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Nikki2777 last won the day on June 3 2016

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About Nikki2777

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  1. I won't repeat most of these great suggestions, but I echo those about getting dedicated colander, cutting boards and toaster/toaster oven. I don't have one color, but basically any item that has a color in my kitchen is gluten free. Because knives double dip in them, get separate jars of mayo/jam/etc. and mark them, and butter - I keep a separate gluten-free butter dish. I also put down parchment paper on the cookie sheets when I bake, as my husband bakes 'regular' cookies on them and there's just no way to keep them really clean. Trader Joe's gluten-free bread (green packaging) is my favorite. For dried pasta, I go for anything corn-based, but my favorites are Le Veneziane and Bionatura or something like that (orange and yellow packaging) - there are a couple of good 'fresh' pastas too if you want them, but can be hard to find. The Snyders pretzels marked gluten free are very good. I don't use jarred marinara sauce generally (I use olive oil and garlic), but when I do I check to make sure they're not sweetened with barley malt. And keep a sharpie on hand to hand write on tape or packaging to tell people to keep their gluteny hands off and out of the gluten-free items. Good luck! It's great that you're treating this seriously. It took a lot of convincing to get my mother to see that I wasn't just whining and she needed to be careful if I were to eat in her house.
  2. There was something in the news about six months ago about a brand of Probiotics labelled Gluten Free that actually wasn't Gluten Free. I guess you can try googling it if no one here knows. Good luck figuring out the cause!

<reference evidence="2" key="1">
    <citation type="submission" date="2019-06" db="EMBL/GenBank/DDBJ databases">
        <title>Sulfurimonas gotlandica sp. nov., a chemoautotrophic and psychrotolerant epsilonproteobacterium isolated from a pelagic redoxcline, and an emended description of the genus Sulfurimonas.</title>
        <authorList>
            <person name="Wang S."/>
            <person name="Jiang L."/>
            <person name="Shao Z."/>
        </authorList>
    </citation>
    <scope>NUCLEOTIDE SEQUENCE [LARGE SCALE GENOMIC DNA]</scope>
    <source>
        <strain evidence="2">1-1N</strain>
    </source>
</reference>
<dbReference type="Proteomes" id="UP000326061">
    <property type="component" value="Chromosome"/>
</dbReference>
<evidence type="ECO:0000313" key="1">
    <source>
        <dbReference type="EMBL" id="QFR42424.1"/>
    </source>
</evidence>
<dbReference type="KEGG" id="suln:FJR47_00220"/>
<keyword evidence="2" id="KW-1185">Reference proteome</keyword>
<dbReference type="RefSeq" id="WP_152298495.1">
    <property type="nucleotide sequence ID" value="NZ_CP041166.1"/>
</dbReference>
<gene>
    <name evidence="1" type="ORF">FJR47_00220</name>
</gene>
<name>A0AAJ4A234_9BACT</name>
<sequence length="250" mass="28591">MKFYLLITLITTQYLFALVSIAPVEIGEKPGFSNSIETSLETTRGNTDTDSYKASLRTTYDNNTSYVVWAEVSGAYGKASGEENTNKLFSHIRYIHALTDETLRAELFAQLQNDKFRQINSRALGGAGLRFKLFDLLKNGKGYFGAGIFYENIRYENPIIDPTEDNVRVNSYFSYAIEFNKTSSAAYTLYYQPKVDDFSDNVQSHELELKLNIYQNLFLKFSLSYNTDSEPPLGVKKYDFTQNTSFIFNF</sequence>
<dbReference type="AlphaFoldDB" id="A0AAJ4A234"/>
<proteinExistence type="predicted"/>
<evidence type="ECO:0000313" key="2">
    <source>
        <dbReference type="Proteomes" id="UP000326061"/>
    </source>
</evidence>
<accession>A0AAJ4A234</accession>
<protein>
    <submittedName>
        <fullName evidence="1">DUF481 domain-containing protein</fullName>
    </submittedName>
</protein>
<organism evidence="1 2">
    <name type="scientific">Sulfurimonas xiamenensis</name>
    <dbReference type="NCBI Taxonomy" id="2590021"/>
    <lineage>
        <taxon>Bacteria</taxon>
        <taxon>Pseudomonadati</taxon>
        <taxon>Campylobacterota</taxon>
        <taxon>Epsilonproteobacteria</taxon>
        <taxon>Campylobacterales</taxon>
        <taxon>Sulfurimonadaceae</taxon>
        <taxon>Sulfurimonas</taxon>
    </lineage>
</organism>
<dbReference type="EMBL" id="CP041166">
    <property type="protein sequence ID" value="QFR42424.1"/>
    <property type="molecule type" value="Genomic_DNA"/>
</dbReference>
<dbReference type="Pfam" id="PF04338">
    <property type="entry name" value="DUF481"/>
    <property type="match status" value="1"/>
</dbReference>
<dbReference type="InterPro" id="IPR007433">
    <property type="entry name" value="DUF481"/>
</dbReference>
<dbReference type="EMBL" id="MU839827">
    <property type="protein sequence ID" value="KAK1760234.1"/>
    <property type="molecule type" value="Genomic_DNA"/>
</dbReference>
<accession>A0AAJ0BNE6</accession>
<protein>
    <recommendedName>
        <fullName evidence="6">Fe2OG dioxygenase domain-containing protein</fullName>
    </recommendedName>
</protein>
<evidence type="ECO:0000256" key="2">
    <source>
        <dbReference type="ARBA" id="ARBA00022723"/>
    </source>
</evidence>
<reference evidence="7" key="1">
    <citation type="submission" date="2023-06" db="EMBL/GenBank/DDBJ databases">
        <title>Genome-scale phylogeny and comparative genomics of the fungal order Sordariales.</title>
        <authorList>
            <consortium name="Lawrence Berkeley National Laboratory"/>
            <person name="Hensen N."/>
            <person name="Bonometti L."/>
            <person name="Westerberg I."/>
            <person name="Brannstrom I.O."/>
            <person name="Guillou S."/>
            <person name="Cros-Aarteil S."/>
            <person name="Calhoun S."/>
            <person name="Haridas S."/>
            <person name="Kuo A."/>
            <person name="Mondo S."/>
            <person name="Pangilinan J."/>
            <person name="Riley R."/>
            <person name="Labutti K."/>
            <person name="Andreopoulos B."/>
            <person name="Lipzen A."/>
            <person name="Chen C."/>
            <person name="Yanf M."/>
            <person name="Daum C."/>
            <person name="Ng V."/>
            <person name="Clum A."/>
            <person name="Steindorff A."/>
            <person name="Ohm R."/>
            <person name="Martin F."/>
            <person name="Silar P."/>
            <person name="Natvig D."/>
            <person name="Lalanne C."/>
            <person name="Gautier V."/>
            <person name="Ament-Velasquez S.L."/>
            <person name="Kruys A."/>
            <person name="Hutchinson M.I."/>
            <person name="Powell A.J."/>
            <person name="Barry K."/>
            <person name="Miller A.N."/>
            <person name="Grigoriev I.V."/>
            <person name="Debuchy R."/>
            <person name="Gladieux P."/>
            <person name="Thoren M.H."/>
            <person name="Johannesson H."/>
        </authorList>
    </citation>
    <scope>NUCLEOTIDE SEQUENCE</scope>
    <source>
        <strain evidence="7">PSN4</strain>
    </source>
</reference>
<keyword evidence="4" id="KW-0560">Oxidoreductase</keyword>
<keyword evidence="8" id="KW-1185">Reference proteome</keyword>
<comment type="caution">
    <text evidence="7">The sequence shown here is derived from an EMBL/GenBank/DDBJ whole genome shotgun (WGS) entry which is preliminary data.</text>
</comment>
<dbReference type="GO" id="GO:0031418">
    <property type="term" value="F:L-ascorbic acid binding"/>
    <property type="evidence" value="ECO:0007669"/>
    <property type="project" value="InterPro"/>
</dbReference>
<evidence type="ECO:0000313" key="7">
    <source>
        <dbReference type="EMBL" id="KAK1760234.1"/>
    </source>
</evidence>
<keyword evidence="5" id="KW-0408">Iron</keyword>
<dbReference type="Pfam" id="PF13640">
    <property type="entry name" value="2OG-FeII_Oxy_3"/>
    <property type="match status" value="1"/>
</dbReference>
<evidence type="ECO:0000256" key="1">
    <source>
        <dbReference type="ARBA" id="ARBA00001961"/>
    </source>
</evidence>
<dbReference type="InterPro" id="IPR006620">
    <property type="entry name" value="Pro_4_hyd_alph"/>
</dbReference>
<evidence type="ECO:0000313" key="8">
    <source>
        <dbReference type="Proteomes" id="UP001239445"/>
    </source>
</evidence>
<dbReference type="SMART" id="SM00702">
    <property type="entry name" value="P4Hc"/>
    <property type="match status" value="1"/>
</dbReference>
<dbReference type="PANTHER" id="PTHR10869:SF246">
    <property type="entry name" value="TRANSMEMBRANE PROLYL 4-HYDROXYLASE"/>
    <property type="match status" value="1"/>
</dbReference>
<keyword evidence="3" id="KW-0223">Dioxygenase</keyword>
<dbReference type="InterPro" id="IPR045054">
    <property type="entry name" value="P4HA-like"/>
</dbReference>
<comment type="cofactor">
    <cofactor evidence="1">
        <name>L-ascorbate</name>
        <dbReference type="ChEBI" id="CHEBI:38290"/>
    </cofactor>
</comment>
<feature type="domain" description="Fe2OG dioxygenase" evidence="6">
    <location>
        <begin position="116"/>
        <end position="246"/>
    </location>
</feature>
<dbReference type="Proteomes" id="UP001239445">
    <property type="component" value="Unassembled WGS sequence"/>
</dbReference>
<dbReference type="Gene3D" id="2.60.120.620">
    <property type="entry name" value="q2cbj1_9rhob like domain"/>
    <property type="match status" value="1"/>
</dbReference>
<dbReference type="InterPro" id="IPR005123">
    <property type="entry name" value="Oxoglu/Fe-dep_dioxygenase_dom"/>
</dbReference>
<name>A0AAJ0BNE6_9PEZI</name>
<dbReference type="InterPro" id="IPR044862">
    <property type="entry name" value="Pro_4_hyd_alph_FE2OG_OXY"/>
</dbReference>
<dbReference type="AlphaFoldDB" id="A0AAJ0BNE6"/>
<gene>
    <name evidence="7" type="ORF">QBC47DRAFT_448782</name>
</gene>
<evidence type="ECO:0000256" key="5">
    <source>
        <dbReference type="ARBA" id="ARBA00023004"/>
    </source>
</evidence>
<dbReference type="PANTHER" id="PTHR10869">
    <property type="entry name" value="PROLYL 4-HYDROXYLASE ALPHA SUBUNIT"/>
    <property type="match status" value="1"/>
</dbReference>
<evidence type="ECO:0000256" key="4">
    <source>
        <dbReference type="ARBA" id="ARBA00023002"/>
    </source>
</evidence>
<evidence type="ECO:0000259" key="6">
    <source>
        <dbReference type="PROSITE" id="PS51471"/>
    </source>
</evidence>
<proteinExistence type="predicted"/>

3. I'm somewhere in the middle of the "Man, I'm busy and just want to pop a meal in the microwave" and the "Why are you asking about butter? I churn my own" camps. So, I do both and no need to get snarky with either side -- The caveat in all this is I don't believe I'm super-sensitive, but I am very careful in my prep. We use Blue Apron and I have used Green Chef -- still cooking, but you don't have to shop. Blue Apron is very good with labelling and sometimes I just sub in gluten-free items for their non (e.g., gluten-free Pasta or Soy Sauce). I'm not sure, but I think that Green Chef is certified gluten-free now. For prepared, frozen meals, I use some Amy's, some Indian Chef, some Evol, some Trader Joe's... And speaking of Trader Joe's -- I've found that TJ's makes it very easy to cook super quick, gluten free meals by starting with their foods. For example, I have a dedicated gluten-free wok and with TJ's riced cauliflower (or microwavable rice, I guess) TJ's lemon pepper chicken or balsamic rosemary chicken, frozen Melodious Blend and Chili Lime Thai Cashews (along with McCormick's Asian Spice, and a little prechopped garlic, and gluten-free Soy Sauce), I can make a delicious chicken stir fry in less than 10 minutes and in one pot so easy to clean. Seriously. LMK if you want more detailed instructions. The side benefit of wanting things I can no longer get in restaurants is I've had to learn to make them on my own. And I'm way too impatient and busy to start from scratch all the time.
  4. Maybe it's already been discussed, but we stopped into a DD while travelling last weekend, and they had these little oatmeal pots for sale right near the register. I thought, "Oh, wouldn't it be great if I could have these for breakfast" (and yes, I know there are other brands, but there's a DD right near my office) I went to look to see if they were certified gluten-free oats - not only were they not certified, but the ingredients also listed barley and rye - the trifecta of trouble! Why they felt the need to add barley and rye to oatmeal, I have no clue. Now I know none of us would eat oatmeal that isn't certified, and we'd definitely check, but just wanted to make you guys aware.